Anchored Daily: Mark 11:12-26

posted by Bethel Communications | Mar 20, 2023

Hello podcast fans! Do you remember that TV commercial advertising a Snickers
candy bar, the one with the tagline, “You’re not you when you’re hungry?” It’s the
commercial where a dilemma is solved by eating a Snickers candy bar. Well, this is
Angie, and when I read today’s passage in Mark 11, verse 12-26, I couldn’t help
but think about that commercial and wonder if Jesus was hangry in these
passages – you know, that mix of being hungry and angry that apparently only a
Snickers bar can fix?
There are only a few times in scripture where our Lord becomes angry, and
today’s passage is one of those times. Note that he did not sin in his anger. His
righteous anger cut to the quick about the misdeeds that were happening.

Hangry situation #1:
As Jesus and his disciples walked from Bethany to Jerusalem, they passed a fig
tree. Jesus stopped to grab some fruit for breakfast, as the tree was full of leaves,
which meant it should be showing fruit. But there were no figs found on the tree.
In response, Jesus said to it, “Let no one eat fruit from you ever again.” Hello! That
feels a little extreme! Was he really that mad just because he didn’t get any
breakfast fruit? In Jesus customary way, the meaning behind the gesture was
much deeper than the surface displayed.
One commentary explained, “The tree was cursed for its pretense of leaves, not
for its lack of fruit. Like Israel in the days of Jesus, it had the outward form but no
fruit. In this picture, Jesus warned Israel – and us – of God’s displeasure when we
have the appearance of fruit but not the fruit itself. God isn’t pleased when His
people are all leaves and bear no fruit.”
In essence, Jesus came to the Jewish nation looking for spiritual fruit, but in spite
of all its outward signs of religion, it was only a facade. It was clear the Jewish
people knew how to perform religious rituals, but they were not producing any
spiritual fruit.
Jesus was hangry for good reason, and we would be wise to note his frustration.
We must be careful that we “walk the talk” when it comes to our faith. Otherwise,
we will look more like the fake plastic fruit I used to see on the dining room table
at my grandma’s house, and less like the spiritual fruit that should permeate from
the very core of our faith.
Unlike another commercial, this one from the 80’s: Jesus wasn’t saying, “where’s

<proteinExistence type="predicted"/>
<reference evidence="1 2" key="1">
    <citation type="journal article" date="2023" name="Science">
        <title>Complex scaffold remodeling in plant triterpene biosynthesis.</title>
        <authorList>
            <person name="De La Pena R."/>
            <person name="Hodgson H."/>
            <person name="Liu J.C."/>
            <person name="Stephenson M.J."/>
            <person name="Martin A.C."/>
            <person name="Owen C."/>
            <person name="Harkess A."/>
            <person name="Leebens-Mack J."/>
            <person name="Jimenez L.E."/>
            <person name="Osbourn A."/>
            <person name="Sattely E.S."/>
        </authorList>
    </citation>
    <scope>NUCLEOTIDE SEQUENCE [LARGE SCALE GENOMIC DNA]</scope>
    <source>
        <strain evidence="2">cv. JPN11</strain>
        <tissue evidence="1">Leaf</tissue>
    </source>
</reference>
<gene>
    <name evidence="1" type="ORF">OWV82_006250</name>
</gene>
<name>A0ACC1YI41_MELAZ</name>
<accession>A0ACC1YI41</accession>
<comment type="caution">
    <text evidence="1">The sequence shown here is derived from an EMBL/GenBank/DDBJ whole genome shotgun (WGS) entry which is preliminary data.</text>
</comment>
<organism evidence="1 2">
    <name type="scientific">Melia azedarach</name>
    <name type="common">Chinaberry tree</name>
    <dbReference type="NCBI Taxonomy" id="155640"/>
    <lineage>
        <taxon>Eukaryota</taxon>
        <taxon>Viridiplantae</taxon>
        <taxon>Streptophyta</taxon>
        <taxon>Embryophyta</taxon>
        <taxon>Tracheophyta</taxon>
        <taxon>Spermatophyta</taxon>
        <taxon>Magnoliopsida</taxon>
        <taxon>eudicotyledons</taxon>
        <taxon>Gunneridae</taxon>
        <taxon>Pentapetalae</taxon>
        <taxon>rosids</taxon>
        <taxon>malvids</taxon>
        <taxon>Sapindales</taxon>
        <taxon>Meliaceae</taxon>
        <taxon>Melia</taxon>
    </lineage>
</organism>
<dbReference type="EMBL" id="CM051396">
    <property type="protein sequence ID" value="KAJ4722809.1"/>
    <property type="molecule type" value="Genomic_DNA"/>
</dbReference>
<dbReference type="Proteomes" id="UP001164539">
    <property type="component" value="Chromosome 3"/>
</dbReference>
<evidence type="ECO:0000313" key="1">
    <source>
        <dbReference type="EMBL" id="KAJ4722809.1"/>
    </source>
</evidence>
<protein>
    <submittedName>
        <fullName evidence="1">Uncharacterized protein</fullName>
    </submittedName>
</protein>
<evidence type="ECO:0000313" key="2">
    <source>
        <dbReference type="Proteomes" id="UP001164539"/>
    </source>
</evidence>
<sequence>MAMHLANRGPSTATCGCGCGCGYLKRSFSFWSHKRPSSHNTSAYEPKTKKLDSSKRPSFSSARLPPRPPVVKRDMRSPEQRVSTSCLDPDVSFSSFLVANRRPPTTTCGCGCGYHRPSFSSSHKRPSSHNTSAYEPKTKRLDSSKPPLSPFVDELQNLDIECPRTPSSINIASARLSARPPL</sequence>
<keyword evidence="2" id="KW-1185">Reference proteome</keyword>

the beef? He was asking, “where’s the fruit?”

Hangry Situation #2
Scripture says: they came to Jerusalem, and Jesus went into the Temple and
began to throw out those buying and selling. He overturned the tables of the
money changers and the chairs of those selling doves, and would not permit
anyone to carry goods through the temple.
Yowzers! Now it seems like Jesus might need multiple snickers bars! What
happened to cause this powerful display of fury?
Pastor David McFadden said, “God's people had lost their sense of perspective.
Rather than looking on the temple as something through which they could serve
God, they had come to look on the temple as something that existed to serve
them. This was true of both the leadership and the common people. Jesus was
angry because the people of God had come to believe the temple existed only to
serve their needs, rather than to enable them to serve God. The Jews had gotten
so wrapped up in their temple activities that the very place where Gentiles were
supposed to meet with God was instead filled with Jews who were buying and
selling animals for sacrifice and exchanging money to pay the temple tax.
Somehow, in the midst of all their temple activity, God's people had lost their
sense of purpose.”
On their own, these two hangry instances are difficult to understand, but together
these two events explain each other. The temple had the same problem that the
fig tree had: leafy from a distance, but no fruit inside. In both instances, people
were not fulfilling their God ordained roles and Jesus was not happy about their
heart posture. They were sinful and wicked, not fruitful and God-honoring.
We must guard against being people who outwardly act like we love the Lord, but
are in reality not bearing any spiritual fruit. Are we exhibiting the fruit of the
Spirit: love, joy, peace, patience, kindness, goodness, faithfulness, gentleness and
self-control? Are we helping those in need, leading the lost to Christ, seeking Him
with our whole heart, mind, body, soul? Where’s the fruit?
Jesus is reminding all of us that living a fruitful life is not optional. It’s a divine
command. Let’s all pause and consider where we lack fruit in our lives and then
boldly chase after it, and maybe eat a snickers bar or two along the way. Amen


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